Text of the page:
Filed Under:Markets, Employee Benefits

GOP considers cap on favorable tax treatment of health insurance

The Affordable Care Act change war

Rep. Kevin Brady, R-Texas, shown above, is one of the leaders of efforts to come up with an Affordable Care Act alternative. (Photo: House)
Rep. Kevin Brady, R-Texas, shown above, is one of the leaders of efforts to come up with an Affordable Care Act alternative. (Photo: House)

(Bloomberg) — Republicans are looking at capping a health insurance tax exclusion used by employers that’s worth hundreds of billions of dollars a year, as a way to pay for changes to the U.S. health care system, four members of Congress said Thursday after a party meeting on Capitol Hill.

Related: 18 federal health budget cut options

The proposal, still under development, would limit the amount U.S. employers can exclude from workers’ taxes for the health insurance benefits they provide. Excluding premiums from taxes was worth about $250 billion in foregone tax revenue in 2013, according to the Congressional Budget Office. Some health economists have argued that the exemption artificially drives up health spending.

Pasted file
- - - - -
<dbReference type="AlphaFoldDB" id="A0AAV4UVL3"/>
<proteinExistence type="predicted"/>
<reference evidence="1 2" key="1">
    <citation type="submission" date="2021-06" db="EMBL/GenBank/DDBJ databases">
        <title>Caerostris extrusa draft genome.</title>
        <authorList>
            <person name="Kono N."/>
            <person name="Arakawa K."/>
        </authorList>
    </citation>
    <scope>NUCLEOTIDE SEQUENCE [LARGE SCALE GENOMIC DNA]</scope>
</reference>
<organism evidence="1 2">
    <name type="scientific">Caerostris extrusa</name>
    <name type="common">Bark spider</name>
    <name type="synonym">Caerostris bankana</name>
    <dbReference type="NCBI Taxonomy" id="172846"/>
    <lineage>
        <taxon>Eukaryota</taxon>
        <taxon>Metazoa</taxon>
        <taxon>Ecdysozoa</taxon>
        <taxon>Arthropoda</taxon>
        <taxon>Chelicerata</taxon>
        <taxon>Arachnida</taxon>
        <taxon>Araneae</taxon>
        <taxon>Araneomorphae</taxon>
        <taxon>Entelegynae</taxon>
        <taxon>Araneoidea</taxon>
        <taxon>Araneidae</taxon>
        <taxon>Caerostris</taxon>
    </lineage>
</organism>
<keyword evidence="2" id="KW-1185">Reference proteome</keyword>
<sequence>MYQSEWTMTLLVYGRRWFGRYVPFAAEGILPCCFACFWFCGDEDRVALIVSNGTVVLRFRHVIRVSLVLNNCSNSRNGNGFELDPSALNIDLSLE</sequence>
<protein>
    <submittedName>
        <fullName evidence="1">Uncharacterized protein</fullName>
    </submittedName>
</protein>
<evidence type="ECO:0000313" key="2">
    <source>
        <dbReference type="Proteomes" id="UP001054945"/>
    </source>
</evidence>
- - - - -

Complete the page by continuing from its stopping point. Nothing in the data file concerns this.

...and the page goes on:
The proposal is on “a menu of pay-fors” Republicans are considering as they debate changes to the Affordable Care Act and how to fund them, Rep. Bill Flores, a Republican from Texas, said after a gathering of House Republicans in Washington on Thursday. The proposal was also described by House Ways and Means Chairman Kevin Brady, of Texas, Peter King of New York, and Pat Tiberi of Ohio.

“No decision’s been made, we’re really looking at a whole range of options,” Brady said in an interview after the meeting.

Federal revenue gained from taxing the benefits could be used to pay for changes to the Medicaid program for the poor, and to provide tax subsidies to help people buy health insurance on their own, proposals Republicans are debating as part of a package meant to replace or amend the Affordable Care Act.


CBO identifies targets for health spending cuts

Congressional wonks: Health tax breaks not so costly

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